The plot of Friday night’s college football game between the Gophers and Iowa was all-too-familiar, at least for recent Minnesota football historians. The Hawkeyes blasted the Gophers 35-7, their sixth straight win in the rivalry game.
But the subplot? That was enough to stick around for until the increasingly bitter end.
The first eyebrow-raising move? Iowa coach Kirk Ferentz deciding to go for a 2-point conversion with a 26-0 lead in the third quarter. Maybe the famous chart that tells coaches what to do with leads of various sizes — the one former Wisconsin coach Bret Bielema invoked a decade ago when piling up points on Tim Brewster — was Ferentz’s guiding light?
Or maybe Ferentz was proving a point — two points, really, since the try was successful — about what he thinks of P.J. Fleck.
That second notion seemed increasingly true when, with 19 seconds left in the game and the Gophers trailing 35-0, Ferentz used all three of his timeouts. I guess if I had to go back to Iowa I would want to linger in Minneapolis as long as possible, but again Ferentz was motivated by spite (and by the fact that Fleck had just called a timeout of his own as the Gophers frantically tried to avoid a shutout, which they did at least manage).
The money quote from Ferentz after the game: “They called a timeout, I guess to look at what we’re doing and reconsider. So we just kind of wanted to make sure we got a good look at what they were doing. Figured we’d take Floyd with us and leave the timeouts here.”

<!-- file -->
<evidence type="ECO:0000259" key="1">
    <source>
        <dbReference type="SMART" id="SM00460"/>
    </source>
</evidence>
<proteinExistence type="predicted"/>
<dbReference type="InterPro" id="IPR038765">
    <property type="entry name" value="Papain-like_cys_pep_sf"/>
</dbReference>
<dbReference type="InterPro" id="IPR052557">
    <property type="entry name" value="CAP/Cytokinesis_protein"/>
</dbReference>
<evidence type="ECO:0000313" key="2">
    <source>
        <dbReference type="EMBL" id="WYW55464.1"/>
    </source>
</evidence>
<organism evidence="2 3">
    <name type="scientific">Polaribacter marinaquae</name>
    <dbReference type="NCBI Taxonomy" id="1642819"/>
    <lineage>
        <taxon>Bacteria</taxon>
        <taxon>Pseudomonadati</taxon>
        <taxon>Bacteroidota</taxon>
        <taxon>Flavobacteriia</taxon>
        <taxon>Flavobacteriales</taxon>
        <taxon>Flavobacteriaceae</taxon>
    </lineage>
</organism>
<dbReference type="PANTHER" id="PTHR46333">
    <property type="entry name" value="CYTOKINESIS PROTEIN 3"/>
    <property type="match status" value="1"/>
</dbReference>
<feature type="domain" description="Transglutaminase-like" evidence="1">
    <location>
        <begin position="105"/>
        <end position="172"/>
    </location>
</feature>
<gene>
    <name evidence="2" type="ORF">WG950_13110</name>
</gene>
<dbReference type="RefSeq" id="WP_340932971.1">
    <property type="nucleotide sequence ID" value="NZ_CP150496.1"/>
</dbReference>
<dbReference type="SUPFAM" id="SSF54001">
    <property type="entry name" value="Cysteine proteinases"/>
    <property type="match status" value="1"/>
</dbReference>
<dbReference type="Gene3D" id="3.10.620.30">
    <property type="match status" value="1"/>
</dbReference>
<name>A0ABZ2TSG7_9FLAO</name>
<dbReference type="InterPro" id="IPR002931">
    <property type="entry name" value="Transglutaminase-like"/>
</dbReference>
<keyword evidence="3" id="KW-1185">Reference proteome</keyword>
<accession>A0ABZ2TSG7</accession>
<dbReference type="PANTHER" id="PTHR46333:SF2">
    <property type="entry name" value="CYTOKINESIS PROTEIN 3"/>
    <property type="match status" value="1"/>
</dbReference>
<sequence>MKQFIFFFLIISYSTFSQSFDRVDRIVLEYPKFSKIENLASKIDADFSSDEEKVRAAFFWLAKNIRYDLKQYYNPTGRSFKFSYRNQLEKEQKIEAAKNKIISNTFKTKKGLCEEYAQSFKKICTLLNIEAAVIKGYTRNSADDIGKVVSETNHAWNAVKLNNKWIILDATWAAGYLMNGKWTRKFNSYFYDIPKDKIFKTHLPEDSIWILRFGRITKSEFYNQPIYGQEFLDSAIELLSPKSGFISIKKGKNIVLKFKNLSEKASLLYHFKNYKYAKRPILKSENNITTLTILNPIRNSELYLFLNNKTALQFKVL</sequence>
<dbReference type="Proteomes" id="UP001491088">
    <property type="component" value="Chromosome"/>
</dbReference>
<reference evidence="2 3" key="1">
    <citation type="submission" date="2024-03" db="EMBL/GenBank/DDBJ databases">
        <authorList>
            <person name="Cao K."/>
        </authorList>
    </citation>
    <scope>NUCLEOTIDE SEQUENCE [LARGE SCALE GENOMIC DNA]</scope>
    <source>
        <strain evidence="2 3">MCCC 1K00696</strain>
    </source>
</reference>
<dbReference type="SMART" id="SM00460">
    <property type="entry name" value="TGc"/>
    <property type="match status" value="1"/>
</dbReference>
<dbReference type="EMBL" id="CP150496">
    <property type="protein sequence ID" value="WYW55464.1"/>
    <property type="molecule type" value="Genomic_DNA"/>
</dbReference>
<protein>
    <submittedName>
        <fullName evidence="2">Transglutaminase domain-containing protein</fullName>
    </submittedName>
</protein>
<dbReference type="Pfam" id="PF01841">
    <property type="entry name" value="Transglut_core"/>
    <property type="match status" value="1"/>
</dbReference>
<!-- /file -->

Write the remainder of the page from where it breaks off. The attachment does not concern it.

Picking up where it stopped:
That’s 100% petty … and it’s exactly the kind of thing that makes college football rivalries great.
I would not want a friend to act like Ferentz did. I would not teach my kids to behave like that. In everyday life, we want to surround ourselves with good people and teach valuable lessons about sportsmanship.
But college football not real life.
We watch sports to be entertained, and things that deviate from normal behavior are exciting. I get irrationally excited when players charge the mound and start fights in baseball; if I saw the same behavior at, say, Arby’s I would be horrified.
The Gophers and Iowa have been playing for more than 100 years. There have been plenty of twists and turns along the way, and a rivalry needs moments to sustain itself. There are moments long forgotten, but there are enough recent ones to know these coaching staffs don’t really like each other.
You can bet Fleck and the Gophers will remember the three timeouts a year from now when they play again — hopefully in front of tens of thousands of fans, with coronavirus starting to fade into the background.
And you can bet they might deliver some sort of payback if they are fortunate enough to be in that position.
Avert your eyes. It’s just the charm of college football.